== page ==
What did people eat in prehistoric times? There are ways of finding out, and archaeobotany is a bustling field, identifying the plants people used. A new paper in PLOS One by Heiss and colleagues shows that while we know a fair amount about the ingredients, we don’t know much about what they ate. The problem is encapsulated in a quote they take from Sherratt: “People do not eat species, they eat meals.”
The reason this is a puzzle for the authors is due to three “bread-like objects”, they found at the hillfort of Stillfried an der March, by the Austria-Slovakia border. A hillfort, in this case, is a region on a hill with some earthworks around it. It might be defensive, but most days in the tenth century BCE it would have been a population centre. The presence of people matters, because if you want to go and do something social or ritual, there’s a strong possibility you’ll want to do it with other people. So to do the event, you’re likely to organise where the other people are.
The team already have evidence for other activities like metal-working (the site was active in the Late Bronze Age), and grain storage. Where the grain is, is a good place to mill and bake – which brings us to the mysterious objects.
In a pit, they found fourteen clay rings or ring fragments. With them, they found the remains of three fragments of what could have been rings, made from baked goods containing wheat and barley. That’s a lot of words to say ‘ring-shaped loaf’, but that’s because it’s not that simple. It’s also tempted to leap to “prehistoric doughnut rings“, but the paper makes clear that you also have bagels, kerkelia, sa pertusitta, kolač, and plenty of other baked items as options. Heiss and colleagues state: “All of the aforementioned examples only share a roughly annular shape as common character, yet they are produced by following strongly diverging chaînes opératoires and intended to serve a wide range of different purposes. Consequently, the ring shape alone is an insufficient interpretive element for elucidating the nature of the Stillfried rings.”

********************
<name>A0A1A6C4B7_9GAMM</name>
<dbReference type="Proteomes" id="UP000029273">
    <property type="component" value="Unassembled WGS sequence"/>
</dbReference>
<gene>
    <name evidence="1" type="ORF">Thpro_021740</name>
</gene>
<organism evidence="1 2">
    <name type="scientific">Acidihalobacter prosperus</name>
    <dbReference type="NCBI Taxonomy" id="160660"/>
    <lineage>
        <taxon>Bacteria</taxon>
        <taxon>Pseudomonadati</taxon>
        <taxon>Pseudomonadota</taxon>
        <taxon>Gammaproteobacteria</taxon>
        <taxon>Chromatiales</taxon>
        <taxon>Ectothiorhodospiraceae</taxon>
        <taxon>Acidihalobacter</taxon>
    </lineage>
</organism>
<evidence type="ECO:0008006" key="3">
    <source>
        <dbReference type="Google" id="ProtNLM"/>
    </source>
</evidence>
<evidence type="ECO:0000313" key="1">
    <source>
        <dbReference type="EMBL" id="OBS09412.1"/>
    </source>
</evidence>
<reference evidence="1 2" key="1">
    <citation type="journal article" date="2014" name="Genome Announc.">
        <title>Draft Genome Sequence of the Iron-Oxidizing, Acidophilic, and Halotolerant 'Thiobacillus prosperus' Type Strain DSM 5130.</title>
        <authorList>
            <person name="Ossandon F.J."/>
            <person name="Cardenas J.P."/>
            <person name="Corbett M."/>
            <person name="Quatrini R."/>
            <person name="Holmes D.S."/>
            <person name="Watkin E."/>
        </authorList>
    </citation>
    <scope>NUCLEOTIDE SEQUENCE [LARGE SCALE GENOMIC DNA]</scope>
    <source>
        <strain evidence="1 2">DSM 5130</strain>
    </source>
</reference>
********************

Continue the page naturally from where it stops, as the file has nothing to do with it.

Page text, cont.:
As for prehistoric comparisons, they’re very few and far between. This absence is not surprising as organic material decomposes much more easily than clay, stone, or metal. There certainly seems to be something important about the items, as a view under a microscope shows; “Their finely ground flour and intentional shaping certainly indicate that more time was invested in their production than necessary for subsistence. The rings may therefore have been of higher value than the other cereal preparations described from Stillfried.”
Their deposition, with clay ring-shaped objects, interpreted as loom-weights, might also be intentional. So the items might have been high-status meals for a Bronze Age elite, or else ritual items intended as expensive sacrifices.
The paper concludes by noting the difficulties in pulling apart “profane” waste from sacred depositions, particularly with the lack of data from elsewhere to test ideas. Heiss and colleagues conclude that archaeologists could ease these problems by changing how they excavate this kind of item: “In order to recognise and preserve such “odd” objects, we strongly recommend direct sampling of charred plant concentrations, especially in “odd” contexts. Avoiding not only exposure to mechanical tensions but also to flotation seems to be crucial for gaining all available information on cereal food preparations.”
While archaeobotanists can still do a great job in identifying the ingredients, ethnobotany might also be an aid in interpreting what it is people are doing with the plants.